Well, that's it for now!


Popular Posts

Interview with Tamara Leigh

Captain's Log, Stardate 03.13.2006 Multi-published Tamara Leigh has shifted from Medieval romances to chick-lit! Her newest book is STEALING ADDA published by NavPress. It had been a long time since New York Times best-selling author -- and historical romance writer extraordinaire -- Adda Sinclaire had experienced more than a fictional dose of romance, but when publisher Nick Farnsworth walks into her life, everything changes. Life for Adda ironically reads more like a country song than a bodice-bursting, breathless affair. For starters, she has no actual romance in her life. That might have something to do with the fact that her husband -- correction-EX husband -- ran off with Stick Woman, whom everyone knew would never be more than a mid-list author anyway. To add insult to injury (and another verse to the country song), he not only took their dog but gave it to her. If this isn't enough, Adda's come down with a horrible case of writer's block and finds h


Source: via Camy on Pinterest In-N-Out, one of my fav burger joints, makes an appearance in the first chapter of A Dangerous Stage . It's a chain on the West Coast and Hawaii, I'm not sure how far east they have restaurants. They don't freeze any of their food, it's all fresh, including the buns and the french fries. When you order, you can see them use this french fry hand-crank machine to make their fries, it's pretty cool. The specific restaurant in A Dangerous Stage doesn't exist at that location, but there's a couple of them near me and I go there way too often than is good for me, but it's oh-so-yummy!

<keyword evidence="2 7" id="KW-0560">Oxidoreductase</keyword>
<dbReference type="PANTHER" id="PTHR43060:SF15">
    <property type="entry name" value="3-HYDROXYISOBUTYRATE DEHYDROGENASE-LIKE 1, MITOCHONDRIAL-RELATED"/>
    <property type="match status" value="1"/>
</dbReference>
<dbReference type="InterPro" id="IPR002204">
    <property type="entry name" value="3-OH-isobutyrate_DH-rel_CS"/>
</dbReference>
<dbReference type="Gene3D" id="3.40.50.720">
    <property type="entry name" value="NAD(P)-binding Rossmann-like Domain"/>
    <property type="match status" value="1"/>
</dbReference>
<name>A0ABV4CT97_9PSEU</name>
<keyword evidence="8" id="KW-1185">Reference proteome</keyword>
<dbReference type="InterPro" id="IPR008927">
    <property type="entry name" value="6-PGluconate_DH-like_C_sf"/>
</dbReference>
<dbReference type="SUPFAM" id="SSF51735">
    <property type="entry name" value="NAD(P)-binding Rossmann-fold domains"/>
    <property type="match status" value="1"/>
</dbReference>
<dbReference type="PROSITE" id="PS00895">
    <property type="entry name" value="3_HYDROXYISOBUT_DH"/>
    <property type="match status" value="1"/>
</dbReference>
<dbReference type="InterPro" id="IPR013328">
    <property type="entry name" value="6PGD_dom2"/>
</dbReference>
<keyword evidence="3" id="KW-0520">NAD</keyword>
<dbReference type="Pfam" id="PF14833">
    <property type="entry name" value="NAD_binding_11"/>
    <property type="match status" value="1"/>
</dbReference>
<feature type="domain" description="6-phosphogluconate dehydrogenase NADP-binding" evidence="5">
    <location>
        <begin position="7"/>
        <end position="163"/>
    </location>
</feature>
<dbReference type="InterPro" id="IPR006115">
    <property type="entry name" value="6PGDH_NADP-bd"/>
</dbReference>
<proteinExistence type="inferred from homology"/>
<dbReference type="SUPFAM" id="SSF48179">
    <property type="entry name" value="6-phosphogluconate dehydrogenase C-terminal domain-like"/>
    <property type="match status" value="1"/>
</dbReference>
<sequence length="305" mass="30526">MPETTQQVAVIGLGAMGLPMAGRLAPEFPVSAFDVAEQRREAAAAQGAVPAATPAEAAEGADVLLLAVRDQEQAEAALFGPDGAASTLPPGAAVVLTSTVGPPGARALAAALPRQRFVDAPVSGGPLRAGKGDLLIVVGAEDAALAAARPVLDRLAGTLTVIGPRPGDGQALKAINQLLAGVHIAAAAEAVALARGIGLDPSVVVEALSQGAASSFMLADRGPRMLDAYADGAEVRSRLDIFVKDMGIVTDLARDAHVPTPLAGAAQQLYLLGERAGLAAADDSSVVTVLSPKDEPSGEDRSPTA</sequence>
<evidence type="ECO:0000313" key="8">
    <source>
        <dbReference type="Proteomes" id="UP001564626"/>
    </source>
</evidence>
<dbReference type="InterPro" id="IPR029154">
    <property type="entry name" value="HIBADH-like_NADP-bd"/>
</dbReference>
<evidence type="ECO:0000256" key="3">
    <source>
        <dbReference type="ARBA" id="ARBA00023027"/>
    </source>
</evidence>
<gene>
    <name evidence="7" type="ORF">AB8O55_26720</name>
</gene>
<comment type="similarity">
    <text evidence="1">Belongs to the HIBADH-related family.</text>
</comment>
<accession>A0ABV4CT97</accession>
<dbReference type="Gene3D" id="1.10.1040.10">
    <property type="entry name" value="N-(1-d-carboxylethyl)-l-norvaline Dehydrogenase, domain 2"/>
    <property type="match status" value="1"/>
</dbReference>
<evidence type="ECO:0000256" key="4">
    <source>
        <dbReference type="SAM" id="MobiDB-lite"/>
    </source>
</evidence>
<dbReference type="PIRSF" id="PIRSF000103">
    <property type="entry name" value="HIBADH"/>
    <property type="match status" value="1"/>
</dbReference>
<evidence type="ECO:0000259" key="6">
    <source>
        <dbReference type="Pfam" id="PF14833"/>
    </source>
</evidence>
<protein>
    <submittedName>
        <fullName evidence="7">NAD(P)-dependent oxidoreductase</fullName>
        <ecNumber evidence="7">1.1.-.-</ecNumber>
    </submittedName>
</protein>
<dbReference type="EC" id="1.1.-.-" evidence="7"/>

No Cold Bums toilet seat cover

Captain's Log, Stardate 08.22.2008 I actually wrote out my pattern! I was getting a lot of hits on my infamous toilet seat cover , and I wanted to make a new one with “improvements,” so I paid attention and wrote things down as I made the new one. This was originally based off the Potty Mouth toilet cover , but I altered it to fit over the seat instead of the lid. Yarn: any worsted weight yarn, about 120 yards (this is a really tight number, I used exactly 118 yards. My suggestion is to make sure you have about 130 yards.) I suggest using acrylic yarn because you’re going to be washing this often. Needle: I used US 8, but you can use whatever needle size is recommended by the yarn you’re using. Gauge: Not that important. Mine was 4 sts/1 inch in garter stitch. 6 buttons (I used some leftover shell buttons I had in my stash) tapestry needle Crochet hook (optional) Cover: Using a provisional cast on, cast on 12 stitches. Work in garter st until liner measures

Sweet & Clean Christmas Romance sale

I’m participating in the Sweet & Clean Christmas Romance sale. Check out all the sweet/clean romance books available and stuff your eBook reader! Sweet & Clean Christmas Romance

99c Squeaky Clean Christmas Romance sale

I’m participating in the 99c Squeaky Clean Christmas Romance sale. Check out all the sweet/clean romance books available and stuff your eBook reader! 99c Squeaky Clean Christmas Romance

Clean Romance Deals

I’m participating in the Clean Romance Deals sale. Check out all the sweet/clean romance books available and stuff your eBook reader! Clean Romance Deals

Year of the Dog serial novel